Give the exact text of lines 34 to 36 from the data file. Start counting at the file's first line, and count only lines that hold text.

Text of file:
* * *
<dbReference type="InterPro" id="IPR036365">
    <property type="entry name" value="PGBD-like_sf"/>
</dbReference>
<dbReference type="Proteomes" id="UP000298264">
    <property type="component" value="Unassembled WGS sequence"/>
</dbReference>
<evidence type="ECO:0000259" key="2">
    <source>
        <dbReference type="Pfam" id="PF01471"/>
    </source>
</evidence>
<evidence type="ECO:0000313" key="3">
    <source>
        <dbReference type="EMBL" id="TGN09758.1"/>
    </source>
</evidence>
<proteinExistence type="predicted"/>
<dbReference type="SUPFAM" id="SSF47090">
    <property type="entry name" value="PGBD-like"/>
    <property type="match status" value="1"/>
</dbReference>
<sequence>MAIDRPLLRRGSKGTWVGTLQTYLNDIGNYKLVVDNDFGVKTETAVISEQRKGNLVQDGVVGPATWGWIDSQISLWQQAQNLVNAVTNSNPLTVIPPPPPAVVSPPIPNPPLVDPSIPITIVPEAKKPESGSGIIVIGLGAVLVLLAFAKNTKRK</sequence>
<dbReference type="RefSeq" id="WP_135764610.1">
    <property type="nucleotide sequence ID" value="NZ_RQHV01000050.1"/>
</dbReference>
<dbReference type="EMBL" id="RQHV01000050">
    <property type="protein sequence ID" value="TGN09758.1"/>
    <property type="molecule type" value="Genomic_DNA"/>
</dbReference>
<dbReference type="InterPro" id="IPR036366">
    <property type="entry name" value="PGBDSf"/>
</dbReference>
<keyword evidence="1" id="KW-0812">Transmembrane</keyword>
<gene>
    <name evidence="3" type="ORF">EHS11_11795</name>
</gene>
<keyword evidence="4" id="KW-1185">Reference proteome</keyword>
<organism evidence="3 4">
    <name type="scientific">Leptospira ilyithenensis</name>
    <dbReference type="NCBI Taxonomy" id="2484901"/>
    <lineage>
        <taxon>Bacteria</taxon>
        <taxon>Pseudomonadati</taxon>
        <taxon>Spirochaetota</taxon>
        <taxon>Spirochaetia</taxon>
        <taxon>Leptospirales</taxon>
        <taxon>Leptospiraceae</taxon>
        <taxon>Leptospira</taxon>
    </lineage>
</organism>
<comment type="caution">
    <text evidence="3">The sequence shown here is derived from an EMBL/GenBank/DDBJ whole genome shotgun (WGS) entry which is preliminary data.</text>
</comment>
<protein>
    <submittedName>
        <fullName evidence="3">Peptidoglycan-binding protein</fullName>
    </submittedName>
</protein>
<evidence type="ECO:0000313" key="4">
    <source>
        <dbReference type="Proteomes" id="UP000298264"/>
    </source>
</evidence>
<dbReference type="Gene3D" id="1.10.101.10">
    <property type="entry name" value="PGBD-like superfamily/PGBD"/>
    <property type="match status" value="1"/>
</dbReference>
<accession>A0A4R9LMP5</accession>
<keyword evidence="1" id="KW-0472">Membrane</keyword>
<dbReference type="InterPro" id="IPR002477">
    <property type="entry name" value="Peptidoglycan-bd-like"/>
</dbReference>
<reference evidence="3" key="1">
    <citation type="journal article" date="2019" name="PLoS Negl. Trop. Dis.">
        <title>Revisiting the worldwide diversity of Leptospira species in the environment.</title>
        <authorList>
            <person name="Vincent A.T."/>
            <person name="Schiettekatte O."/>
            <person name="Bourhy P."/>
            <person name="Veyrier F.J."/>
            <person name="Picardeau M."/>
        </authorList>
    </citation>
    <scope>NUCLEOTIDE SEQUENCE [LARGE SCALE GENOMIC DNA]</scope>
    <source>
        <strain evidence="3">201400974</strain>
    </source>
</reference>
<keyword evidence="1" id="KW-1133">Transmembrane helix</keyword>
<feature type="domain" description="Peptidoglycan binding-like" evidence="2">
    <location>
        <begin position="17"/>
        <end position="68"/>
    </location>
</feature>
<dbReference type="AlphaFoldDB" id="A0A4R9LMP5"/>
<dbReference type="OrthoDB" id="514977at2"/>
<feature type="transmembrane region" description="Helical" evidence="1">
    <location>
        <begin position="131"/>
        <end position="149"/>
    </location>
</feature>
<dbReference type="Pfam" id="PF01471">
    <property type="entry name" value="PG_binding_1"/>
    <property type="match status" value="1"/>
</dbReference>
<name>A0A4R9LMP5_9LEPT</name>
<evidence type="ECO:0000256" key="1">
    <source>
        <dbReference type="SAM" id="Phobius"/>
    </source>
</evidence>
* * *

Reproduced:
<gene>
    <name evidence="3" type="ORF">EHS11_11795</name>
</gene>